James Purnell, the work and pensions secretary, is a modern version of Charles Dickens’ Mr Bumble – hypocritical, self-righteous and disdainful of the “undeserving poor”.
Just like the parish official in Dickens’ Oliver Twist, Purnell talks of “helping” the poor while in fact punishing them.
Purnell plans to use tough sanctions to force single parents and disabled people to do more to prepare for work in return for state benefits.
Mr Bumble believed that harsh treatment of the poor improved them.
He tells Oliver that he is to be apprenticed “to set you up in life, and make a man of you: although the expense to the parish is three pound ten… and all for a naughty orphan which nobody can’t love”.
This view – transposed to lone parents, disabled people and the unemployed – is now prevalent in the government and the British ruling class in general.
They want to divide the working class into two – the good, responsible workers who deserve their benefits and the “undeserving workshy” who should be made to work for what they get from the state.
This distinction has been present in capitalism from its birth.
In the 19th century the British ruling class had to spend money on social provisions, such as transport, health, sewage systems and education.
Capitalism needed a reasonably healthy, skilled and educated workforce to ensure that companies’ profits continued to grow.
But those who were viewed as less useful, were left to the harsh life of the workhouse.
Inmates received food and accommodation, but degrading rules governed everything from diet to dress and education.
The Boer War of 1899-1902 caused a crisis for the British state, as many young men were found to be too unfit and malnourished to enlist.
Much of the ruling class began to recognise the need for a more complete welfare state as part of protecting the country’s interests.
This fed into the 1906 Liberal government’s introduction of school meals and the first pensions. But even this limited spending faced attacks in times of crisis.
Ramsay MacDonald’s Labour cabinet voted to cut the dole by 10 percent in 1931 as the Great Depression raged.
This led to the collapse of the administration and the creation of a “national government” with Tories and Liberals.
The cut was then imposed. The amount saved had little effect on the government’s budget but it was a message to the poor that they should pay for the economic crisis.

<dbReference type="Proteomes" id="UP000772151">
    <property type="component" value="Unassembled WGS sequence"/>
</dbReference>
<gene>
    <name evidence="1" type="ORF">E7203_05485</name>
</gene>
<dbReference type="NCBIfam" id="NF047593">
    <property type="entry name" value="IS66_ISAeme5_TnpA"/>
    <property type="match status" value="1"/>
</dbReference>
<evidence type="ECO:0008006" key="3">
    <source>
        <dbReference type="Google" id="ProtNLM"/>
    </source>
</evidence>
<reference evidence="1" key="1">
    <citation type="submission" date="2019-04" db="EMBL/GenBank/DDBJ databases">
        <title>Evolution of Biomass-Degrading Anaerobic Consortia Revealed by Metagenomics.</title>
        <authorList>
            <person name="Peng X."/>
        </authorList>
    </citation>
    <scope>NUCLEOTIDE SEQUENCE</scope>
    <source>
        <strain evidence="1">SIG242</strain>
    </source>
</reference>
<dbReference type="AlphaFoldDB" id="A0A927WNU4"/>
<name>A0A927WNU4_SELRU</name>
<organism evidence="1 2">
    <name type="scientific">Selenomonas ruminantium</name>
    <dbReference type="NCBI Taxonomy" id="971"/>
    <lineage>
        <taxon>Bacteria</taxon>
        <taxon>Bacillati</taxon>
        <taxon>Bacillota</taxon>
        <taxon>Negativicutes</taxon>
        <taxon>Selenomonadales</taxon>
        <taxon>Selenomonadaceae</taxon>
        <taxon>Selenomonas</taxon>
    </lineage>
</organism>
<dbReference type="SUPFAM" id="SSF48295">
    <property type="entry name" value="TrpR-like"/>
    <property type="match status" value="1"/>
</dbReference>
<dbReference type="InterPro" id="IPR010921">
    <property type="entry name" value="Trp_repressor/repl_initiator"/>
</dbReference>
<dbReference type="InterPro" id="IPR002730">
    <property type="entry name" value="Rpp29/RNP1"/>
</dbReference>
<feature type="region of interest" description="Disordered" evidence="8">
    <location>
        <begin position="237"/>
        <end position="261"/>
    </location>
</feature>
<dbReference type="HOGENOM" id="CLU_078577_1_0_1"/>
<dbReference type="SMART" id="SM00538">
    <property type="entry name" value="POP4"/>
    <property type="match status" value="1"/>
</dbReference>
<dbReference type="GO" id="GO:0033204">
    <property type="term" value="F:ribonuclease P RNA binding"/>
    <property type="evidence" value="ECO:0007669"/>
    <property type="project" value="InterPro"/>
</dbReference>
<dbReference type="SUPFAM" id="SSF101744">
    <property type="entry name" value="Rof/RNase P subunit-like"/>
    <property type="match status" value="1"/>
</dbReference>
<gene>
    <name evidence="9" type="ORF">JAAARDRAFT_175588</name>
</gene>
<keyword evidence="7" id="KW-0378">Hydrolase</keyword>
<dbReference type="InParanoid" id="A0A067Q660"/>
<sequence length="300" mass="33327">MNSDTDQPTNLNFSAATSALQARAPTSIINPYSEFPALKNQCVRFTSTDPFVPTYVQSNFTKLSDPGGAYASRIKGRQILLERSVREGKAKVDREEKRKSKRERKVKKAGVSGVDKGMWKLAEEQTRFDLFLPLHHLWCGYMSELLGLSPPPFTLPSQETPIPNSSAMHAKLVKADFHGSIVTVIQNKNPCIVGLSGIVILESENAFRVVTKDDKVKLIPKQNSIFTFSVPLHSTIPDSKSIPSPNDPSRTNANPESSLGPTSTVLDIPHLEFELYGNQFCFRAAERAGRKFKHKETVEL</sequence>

The unemployed were subjected to a means test in the 1930s to get their benefits. Inspectors entered homes and pried into their lives to ensure that their dependence upon relief was genuine.
Labour was elected on a wave of optimism in 1945 after the six years of the Second World War.
Millions of working class people had sacrificed everything to ensure victory over Nazi Germany.
Now they demanded that there would be no return to the poverty, unemployment and humiliation of the 1930s.
Under this pressure, both the Tories and Labour promised they would introduce the welfare state.
As the Tory Lord Hailsham said at the time, “If you do not give the people social reform, they will give you social revolution.”
Labour introduced a universal system of benefits. This and the new National Health Service saw a massive increase in workers’ living standards.
But this was only acceptable to capitalism as long as the system was healthy.
When capitalism’s long economic boom came to an end in the mid-1970s there were major attacks on the welfare state.
The Labour government of 1974-9 made massive cuts to welfare spending, which were then intensified under Margaret Thatcher’s Tory government.
The 1986 Social Security Act made a series of attacks on the poor and unemployed with new measures of means testing and discrimination. New Labour has since added to these attacks.
Labour has now rejected the idea of a universal welfare state – which the party had argued for from its birth. The welfare state was based on the idea that society should look after all its citizens.
Now New Labour targets “failing” individuals and families – rather than the failures of the system.
Purnell’s latest attack on the welfare state must be answered by workers and trade unionists who can ill afford to return to the treatment the poor received in Mr Bumble’s day.